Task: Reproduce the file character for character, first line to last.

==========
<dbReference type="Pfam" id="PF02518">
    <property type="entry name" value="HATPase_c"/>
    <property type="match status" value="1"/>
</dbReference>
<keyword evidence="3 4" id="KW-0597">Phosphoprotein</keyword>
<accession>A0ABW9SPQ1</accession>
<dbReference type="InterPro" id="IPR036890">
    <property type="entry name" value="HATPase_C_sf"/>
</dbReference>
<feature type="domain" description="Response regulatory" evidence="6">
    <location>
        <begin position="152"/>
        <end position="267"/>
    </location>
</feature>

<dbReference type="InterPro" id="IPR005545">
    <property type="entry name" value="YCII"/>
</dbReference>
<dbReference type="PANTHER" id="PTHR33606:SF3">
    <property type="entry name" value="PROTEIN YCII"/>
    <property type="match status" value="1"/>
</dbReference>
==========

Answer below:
<dbReference type="Pfam" id="PF02518">
    <property type="entry name" value="HATPase_c"/>
    <property type="match status" value="1"/>
</dbReference>
<keyword evidence="3 4" id="KW-0597">Phosphoprotein</keyword>
<accession>A0ABW9SPQ1</accession>
<dbReference type="InterPro" id="IPR036890">
    <property type="entry name" value="HATPase_C_sf"/>
</dbReference>
<feature type="domain" description="Response regulatory" evidence="6">
    <location>
        <begin position="152"/>
        <end position="267"/>
    </location>
</feature>

<dbReference type="InterPro" id="IPR005545">
    <property type="entry name" value="YCII"/>
</dbReference>
<dbReference type="PANTHER" id="PTHR33606:SF3">
    <property type="entry name" value="PROTEIN YCII"/>
    <property type="match status" value="1"/>
</dbReference>